It is proposed to gazette the principles, strands, goals and outcomes that are included in the early learning curriculum, Te Whāriki: He whāriki mātauranga mō ngā mokopuna o Aotearoa. Gazetting will strengthen the legal status of Te Whāriki and create clear expectations that every child experiences a rich and empowering curriculum. 

1.6 Prevent low quality service providers from opening additional services

Currently service providers with a poor history of provision can establish new services, as long as they meet licensing standards at the time of opening.

It is proposed to require existing service providers to apply for an ‘authorisation to expand’. They would need to demonstrate that they have the capability, governance and management expertise needed. This would mean that service providers with a poor history of provision could not expand without authorisation.

1.7 Increase monitoring of services

It is proposed to introduce a consistent and rigorous programme of monitoring, including unannounced visits by the Ministry of Education or the Education Review Office (ERO). Services would also need to tell parents or whānau if the service is put on a provisional licence, and to explain the reasons why and how these are being addressed. Where a service is repeatedly on provisional licence, the regulations could be amended to allow the service’s licence to be cancelled. Serious concerns around one service could trigger an automatic review of all of a service provider’s other licences.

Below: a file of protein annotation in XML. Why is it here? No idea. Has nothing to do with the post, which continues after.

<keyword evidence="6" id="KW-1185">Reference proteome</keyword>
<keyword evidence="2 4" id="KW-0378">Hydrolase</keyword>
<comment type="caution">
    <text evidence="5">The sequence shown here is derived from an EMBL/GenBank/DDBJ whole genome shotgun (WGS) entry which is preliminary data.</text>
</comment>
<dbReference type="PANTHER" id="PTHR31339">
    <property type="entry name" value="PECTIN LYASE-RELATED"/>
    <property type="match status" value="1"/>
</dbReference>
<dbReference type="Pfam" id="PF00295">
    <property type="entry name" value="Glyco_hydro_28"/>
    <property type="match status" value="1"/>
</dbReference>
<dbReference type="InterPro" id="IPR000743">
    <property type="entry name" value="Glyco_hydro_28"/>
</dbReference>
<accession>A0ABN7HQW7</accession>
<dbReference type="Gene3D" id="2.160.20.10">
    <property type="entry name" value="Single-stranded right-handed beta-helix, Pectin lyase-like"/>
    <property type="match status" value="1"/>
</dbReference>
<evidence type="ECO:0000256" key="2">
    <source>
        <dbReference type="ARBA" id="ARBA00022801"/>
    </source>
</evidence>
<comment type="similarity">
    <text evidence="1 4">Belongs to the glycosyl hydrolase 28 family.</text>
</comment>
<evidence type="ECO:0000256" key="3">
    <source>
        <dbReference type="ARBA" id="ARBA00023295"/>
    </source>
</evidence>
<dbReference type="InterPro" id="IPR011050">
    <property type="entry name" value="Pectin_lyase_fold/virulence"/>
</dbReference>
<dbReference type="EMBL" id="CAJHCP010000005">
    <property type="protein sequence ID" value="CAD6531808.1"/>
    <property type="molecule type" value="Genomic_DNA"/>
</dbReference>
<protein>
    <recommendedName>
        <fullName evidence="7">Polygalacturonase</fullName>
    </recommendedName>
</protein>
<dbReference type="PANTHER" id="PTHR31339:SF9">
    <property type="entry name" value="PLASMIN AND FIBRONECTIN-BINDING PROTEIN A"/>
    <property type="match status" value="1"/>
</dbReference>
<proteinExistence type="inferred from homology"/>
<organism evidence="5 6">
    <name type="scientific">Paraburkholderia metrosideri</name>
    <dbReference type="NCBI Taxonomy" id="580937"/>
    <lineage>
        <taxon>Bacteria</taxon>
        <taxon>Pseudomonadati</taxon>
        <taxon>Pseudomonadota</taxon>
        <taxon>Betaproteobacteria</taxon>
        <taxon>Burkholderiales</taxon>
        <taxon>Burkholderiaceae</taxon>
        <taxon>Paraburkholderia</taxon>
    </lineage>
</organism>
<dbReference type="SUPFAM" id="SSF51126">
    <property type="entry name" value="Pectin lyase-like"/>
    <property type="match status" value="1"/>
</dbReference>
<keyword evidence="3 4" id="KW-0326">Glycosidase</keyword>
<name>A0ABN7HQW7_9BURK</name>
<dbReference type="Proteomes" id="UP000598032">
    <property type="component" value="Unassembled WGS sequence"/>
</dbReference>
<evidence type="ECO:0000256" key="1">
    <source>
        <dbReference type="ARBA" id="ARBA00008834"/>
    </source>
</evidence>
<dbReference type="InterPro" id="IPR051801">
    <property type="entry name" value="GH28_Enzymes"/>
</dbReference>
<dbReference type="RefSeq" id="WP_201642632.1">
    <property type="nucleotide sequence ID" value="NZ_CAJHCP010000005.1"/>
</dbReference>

Goal 2: Every child is empowered through timely access to the resources they need to thrive

2.1 Ensure equity funding supports children who need it

The Government currently provides equity funding and targeted funding for disadvantage to support children to attend high quality services and to gain learning support when needed. It is proposed to review this funding to ensure that it best supports children to benefit from participation. The review would include the amount of funding and the way it is allocated. 

2.2 Co-construct progress tools to support children’s learning and wellbeing

We currently have limited tools for understanding children’s progress across the range of capabilities described in Te Whāriki. It is likely that some children might need further support in areas such as health, wellbeing or language.

It is proposed that the Ministry of Education work with the early learning sector to co-construct valid, reliable and culturally appropriate progress tools for formative assessment of children’s learning and development within the framework of Te Whāriki. These tools would provide appropriate guidance to support children’s learning and wellbeing and would also identify when specialist support or other interventions are needed.

2.3 Expand the number of early learning services that facilitate wrap-around social services to support children and their whānau